API Guidelines

The following are some guidelines to be used when developing API’s. Keeping methods and responses consistent is very important for the consumers to understand the API.

HTTP Methods

GET:

GET is the most common HTTP methods. The client uses GET to request resources from the server. GET is safe, in that a GET request should never update any resources on the server (except logging information, etc).

Response codes used for GET:
200 OK
– returns the content from the GET request

PUT:

PUT is used to update a resource on the server. Generally, the use of PUT is a client will GET a resource from the server, update some values, and PUT it back on the server. PUT is idempotent. If the client sends the same PUT request to the server, the value of the resource should remain the same for each subsequent request.

Response codes used for a PUT:
200 OK
– returns the updated data from the PUT request

204 No Content
– no data is returned but the client knows the PUT was successful.

PATCH:

PATCH is similar to PUT, it is used to update a resource on the server. However, the difference being is that PATCH only updates a subset of a resources data. This can be useful when modifying a large resource. The client and server do not have to send the full object back and forth. PATCH is also useful if multiple users may be updating the same resource. You are less likely to get conflicts if each user is updating subsets of a resource instead of the entire resource.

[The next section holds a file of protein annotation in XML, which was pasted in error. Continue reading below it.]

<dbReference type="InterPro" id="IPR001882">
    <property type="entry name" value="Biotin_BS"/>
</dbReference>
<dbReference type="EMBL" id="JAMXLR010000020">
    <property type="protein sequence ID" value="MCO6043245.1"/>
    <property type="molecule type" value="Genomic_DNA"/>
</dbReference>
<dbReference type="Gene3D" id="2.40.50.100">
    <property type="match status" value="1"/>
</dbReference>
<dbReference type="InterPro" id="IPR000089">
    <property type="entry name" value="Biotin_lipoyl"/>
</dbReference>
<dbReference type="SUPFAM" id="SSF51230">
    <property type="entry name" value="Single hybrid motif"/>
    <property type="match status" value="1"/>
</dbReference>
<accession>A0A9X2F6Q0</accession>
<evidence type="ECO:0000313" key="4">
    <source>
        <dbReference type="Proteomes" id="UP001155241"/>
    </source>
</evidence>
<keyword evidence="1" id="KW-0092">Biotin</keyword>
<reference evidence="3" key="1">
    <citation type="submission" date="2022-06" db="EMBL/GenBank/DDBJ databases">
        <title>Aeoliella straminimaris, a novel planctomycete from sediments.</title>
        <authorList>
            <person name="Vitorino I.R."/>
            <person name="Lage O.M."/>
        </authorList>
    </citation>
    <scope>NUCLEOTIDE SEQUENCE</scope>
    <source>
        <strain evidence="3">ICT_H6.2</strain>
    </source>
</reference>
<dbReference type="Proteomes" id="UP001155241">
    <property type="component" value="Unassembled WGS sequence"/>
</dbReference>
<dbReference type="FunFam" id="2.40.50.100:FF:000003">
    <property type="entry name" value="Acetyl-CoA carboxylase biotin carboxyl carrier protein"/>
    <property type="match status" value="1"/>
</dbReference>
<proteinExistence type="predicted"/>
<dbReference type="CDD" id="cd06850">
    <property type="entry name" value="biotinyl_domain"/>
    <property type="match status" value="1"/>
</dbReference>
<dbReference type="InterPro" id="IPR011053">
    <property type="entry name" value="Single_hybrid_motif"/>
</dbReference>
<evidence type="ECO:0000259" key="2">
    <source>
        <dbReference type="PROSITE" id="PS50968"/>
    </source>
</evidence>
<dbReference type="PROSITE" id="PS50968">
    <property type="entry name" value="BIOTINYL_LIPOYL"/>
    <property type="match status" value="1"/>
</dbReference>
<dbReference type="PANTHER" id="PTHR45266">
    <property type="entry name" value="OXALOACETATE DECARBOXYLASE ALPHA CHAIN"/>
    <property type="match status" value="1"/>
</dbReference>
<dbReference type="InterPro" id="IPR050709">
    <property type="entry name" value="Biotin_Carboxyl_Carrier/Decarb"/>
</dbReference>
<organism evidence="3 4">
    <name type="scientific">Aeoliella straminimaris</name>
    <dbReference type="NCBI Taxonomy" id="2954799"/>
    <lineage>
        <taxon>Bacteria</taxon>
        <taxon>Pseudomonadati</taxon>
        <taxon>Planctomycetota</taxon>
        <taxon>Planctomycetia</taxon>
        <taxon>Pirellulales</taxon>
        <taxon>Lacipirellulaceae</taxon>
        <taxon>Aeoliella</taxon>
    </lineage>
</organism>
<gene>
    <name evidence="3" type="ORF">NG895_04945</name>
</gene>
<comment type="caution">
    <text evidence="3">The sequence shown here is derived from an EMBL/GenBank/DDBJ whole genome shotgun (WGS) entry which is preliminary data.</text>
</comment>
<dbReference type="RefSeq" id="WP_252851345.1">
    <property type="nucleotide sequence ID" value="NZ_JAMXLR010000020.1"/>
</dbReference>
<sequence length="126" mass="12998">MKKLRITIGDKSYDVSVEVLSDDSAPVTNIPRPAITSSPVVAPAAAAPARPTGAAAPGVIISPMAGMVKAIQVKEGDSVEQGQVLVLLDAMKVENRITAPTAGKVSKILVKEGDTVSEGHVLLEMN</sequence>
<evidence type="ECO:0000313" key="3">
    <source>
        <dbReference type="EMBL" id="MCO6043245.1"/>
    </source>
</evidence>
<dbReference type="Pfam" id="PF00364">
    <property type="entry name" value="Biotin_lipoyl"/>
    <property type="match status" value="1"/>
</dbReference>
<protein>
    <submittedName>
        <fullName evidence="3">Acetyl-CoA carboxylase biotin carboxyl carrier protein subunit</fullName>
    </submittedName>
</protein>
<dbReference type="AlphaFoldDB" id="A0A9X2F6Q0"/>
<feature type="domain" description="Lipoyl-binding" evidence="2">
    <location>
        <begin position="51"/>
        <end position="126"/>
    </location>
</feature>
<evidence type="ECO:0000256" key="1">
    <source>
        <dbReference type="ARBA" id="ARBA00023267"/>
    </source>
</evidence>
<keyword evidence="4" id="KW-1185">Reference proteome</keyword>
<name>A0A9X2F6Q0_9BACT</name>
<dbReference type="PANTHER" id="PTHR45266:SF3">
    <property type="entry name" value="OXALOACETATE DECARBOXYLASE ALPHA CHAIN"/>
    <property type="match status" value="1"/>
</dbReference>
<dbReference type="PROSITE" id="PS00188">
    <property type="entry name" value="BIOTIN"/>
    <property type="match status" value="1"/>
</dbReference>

Response codes used for a PATCH:
200 OK
– returns the updated data from the PATCH request

204 No Content
– no data is returned but the client knows the PATCH was successful.

DELETE:

A DELETE is request is used to remove a resource from the server. The server does not necessarily have to delete the resource, but as far as the client the concerned, they should not see the resource anymore. DELETE is idempotent.

Response codes for a DELETE:
200 OK
– returns some information on the delete

202 Accepted
– accepted the request but will delete the resource later

204 No Content
– the resource is deleted, no need to for a response body.

POST:

A POST is used to insert a new resource on the server. It is not safe or idempotent. If you POST the same request 5 times, you will create 5 resources on the server.

Response codes for a POST:
201 Created
– the resource has been successfully created

202 Accepted
– the server has accepted the POST and will create the resource later

Overloaded POST:
The definition of a POST is extremely vague. In theory, a POST can be used instead of any of the above HTTP methods. However, it should only be used when none of the other methods are applicable. An example is querying for a report. The client may be able to refine the report using numerous search parameters, e.g. start date, end date, user, location, etc. It may be very difficult to accommodate all these criteria in a GET request. In which case, the body of a POST would be much more applicable.

Error Handling:

Errors will always occur. The following are the more common error status codes used to inform the user of what went wrong:
401 Not Authorized
– the user is not authenticated to use the resources.

403 Forbidden
– the user has been authenticated, but is not allowed access the requested resource.

404 Not Found
– Can be used when the requested resource does not exist.

500 Internal Server Error
– The server actually failed to process the request. Could be due to validation failures, or corrupt data. Some prompt should be given to the user as to what went wrong.

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